The assault on the humanities

Philosophy at Middlesex University under threat.

This week the Dean of the School of Arts and Education at Middlesex University announced, point blank, that the University is to close all of its philosophy programmes. In an email sent to staff, the reason given was "simply financial". The decision -- described by one academic blogger as "venal idiocy" -- has generated a growing online campaign, as did earlier efforts to cut into the intellectual fabric of UK universities at Kings College London and at Liverpool.

Given that this election campaign has been notable for a dearth of meaningful ideas, the timing of these latest cuts is as ironic as the act itself is cynical. British universities and our world-renowned arts and humanities departments in particular, are fundamental to a vibrant polity and society, and to the quality of debate within them. And yet they are increasingly under threat.

The philosophy department at Middlesex is a case in point. This is one of the leading lights of continental philosophy in this country, with an international reputation for furthering our understanding of the classics of European thought -- be it Kant or Hegel, Sartre or Badiou -- alongside a concern to re-appraise those works in light of present day political and ethical dilemmas.

It is, moreover, the highest Research Assessment Exercise-rated subject at Middlesex. Which means that even by the increasingly ridiculous standards used to measure and to monitor academic work in this country, the department is about as "relevant" as you could want philosophy to be. And as a former polytechnic that was holding its own alongside the Russell group of top twenty universities, one wonders quite what else such a department might have been expected to do.

There are some, of course, who think that academic departments ought primarily to be income-generating cash cows. I see no reason why this should be the case. But even so, Middlesex's philosophy department could hardly be said to have been slacking: of late, it appears to have been handing over more than half its own income, generated through teaching and research activity, to the university. Perhaps this is why the university's website trumpets the department's "lively and active research culture, with staff producing important and groundbreaking research, much of which features in the undergraduate course".

Was this just doublespeak? If Middlesex University really stands by what it says on their website, then they have no business closing such a department at all. They are strongly advised to reconsider.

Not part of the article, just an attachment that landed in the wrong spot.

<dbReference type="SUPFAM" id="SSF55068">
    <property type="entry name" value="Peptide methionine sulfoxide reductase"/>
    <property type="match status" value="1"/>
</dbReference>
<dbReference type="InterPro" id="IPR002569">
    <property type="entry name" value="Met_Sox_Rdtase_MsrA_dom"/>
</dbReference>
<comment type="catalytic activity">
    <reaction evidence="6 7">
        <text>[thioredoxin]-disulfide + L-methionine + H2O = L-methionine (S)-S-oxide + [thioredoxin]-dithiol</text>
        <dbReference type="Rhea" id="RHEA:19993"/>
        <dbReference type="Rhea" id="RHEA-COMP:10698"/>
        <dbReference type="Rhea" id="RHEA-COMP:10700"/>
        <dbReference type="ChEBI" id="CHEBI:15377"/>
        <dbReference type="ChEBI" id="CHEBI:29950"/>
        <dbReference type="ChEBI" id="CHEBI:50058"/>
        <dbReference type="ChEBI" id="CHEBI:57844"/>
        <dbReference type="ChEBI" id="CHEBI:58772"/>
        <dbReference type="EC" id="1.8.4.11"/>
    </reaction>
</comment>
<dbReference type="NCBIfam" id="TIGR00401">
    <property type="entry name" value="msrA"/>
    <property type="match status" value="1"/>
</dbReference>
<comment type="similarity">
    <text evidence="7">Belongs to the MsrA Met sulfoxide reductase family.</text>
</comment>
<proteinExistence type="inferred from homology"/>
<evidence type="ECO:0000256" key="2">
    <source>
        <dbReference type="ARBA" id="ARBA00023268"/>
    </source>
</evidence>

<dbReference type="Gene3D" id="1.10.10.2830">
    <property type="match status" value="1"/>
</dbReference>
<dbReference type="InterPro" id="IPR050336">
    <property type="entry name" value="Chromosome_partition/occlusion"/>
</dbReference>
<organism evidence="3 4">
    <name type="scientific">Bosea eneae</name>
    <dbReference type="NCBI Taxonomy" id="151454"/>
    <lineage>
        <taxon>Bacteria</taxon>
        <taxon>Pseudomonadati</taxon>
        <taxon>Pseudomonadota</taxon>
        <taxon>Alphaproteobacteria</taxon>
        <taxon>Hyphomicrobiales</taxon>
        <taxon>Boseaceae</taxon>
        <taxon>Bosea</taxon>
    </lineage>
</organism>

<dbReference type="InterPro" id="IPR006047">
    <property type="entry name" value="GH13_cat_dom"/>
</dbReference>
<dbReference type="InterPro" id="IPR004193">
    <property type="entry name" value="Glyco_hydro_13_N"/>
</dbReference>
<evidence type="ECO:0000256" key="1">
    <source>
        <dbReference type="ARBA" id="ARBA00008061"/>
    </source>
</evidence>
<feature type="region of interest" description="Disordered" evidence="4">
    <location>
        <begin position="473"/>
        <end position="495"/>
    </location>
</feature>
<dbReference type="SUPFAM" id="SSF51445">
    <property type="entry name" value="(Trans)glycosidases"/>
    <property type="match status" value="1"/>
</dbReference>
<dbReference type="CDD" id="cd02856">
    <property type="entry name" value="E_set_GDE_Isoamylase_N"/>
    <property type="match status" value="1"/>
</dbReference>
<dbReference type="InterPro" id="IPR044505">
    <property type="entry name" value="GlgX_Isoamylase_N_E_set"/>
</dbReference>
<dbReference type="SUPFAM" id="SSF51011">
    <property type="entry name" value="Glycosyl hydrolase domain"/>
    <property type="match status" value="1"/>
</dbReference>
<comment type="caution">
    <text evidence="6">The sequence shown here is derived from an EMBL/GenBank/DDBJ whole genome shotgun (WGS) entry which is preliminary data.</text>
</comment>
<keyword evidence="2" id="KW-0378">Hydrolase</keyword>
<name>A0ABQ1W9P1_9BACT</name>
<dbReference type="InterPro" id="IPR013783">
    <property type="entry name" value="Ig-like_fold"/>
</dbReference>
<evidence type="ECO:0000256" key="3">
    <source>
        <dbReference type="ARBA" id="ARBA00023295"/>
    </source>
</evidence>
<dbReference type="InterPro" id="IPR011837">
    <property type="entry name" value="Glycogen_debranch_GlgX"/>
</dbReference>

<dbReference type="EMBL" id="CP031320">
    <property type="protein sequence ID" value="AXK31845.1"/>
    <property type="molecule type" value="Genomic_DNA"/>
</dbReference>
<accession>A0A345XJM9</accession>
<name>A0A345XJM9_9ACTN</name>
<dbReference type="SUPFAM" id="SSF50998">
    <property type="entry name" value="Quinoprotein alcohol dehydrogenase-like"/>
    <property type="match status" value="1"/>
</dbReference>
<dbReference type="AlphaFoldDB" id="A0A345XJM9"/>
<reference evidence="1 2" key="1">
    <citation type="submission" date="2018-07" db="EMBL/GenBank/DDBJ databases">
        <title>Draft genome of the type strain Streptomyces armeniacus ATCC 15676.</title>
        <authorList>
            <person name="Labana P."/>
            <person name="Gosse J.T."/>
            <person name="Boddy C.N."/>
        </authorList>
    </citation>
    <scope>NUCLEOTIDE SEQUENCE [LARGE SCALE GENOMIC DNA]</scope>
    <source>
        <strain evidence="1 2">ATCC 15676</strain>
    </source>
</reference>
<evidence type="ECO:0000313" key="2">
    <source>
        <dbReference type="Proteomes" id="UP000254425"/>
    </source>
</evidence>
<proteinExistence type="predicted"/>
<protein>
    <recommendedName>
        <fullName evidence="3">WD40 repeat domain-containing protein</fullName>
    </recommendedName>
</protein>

As they do so, the rest of us have something to think about too: is such narrow-mindedness what the future holds for academic life in this country?

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Donald Trump's healthcare failure could be to his advantage

The appearance of weakness is less electorally damaging than actually removing healthcare from millions of people.

Good morning. Is it all over for Donald Trump? His approval ratings have cratered to below 40%. Now his attempt to dismantle Barack Obama's healthcare reforms have hit serious resistance from within the Republican Party, adding to the failures and retreats of his early days in office.

The problem for the GOP is that their opposition to Obamacare had more to do with the word "Obama" than the word "care". The previous President opted for a right-wing solution to the problem of the uninsured in a doomed attempt to secure bipartisan support for his healthcare reform. The politician with the biggest impact on the structures of the Affordable Care Act is Mitt Romney.

But now that the Republicans control all three branches of government they are left in a situation where they have no alternative to Obamacare that wouldn't either a) shred conservative orthodoxies on healthcare or b) create numerous and angry losers in their constituencies. The difficulties for Trump's proposal is that it does a bit of both.

Now the man who ran on his ability to cut a deal has been forced to make a take it or leave plea to Republicans in the House of Representatives: vote for this plan or say goodbye to any chance of repealing Obamacare.

But that's probably good news for Trump. The appearance of weakness and failure is less electorally damaging than actually succeeding in removing healthcare from millions of people, including people who voted for Trump.

Trump won his first term because his own negatives as a candidate weren't quite enough to drag him down on a night when he underperformed Republican candidates across the country. The historical trends all make it hard for a first-term incumbent to lose. So far, Trump's administration is largely being frustrated by the Republican establishment though he is succeeding in leveraging the Presidency for the benefit of his business empire.

But it may be that in the failure to get anything done he succeeds in once again riding Republican coattails to victory in 2020.

Stephen Bush is special correspondent at the New Statesman. His daily briefing, Morning Call, provides a quick and essential guide to British politics.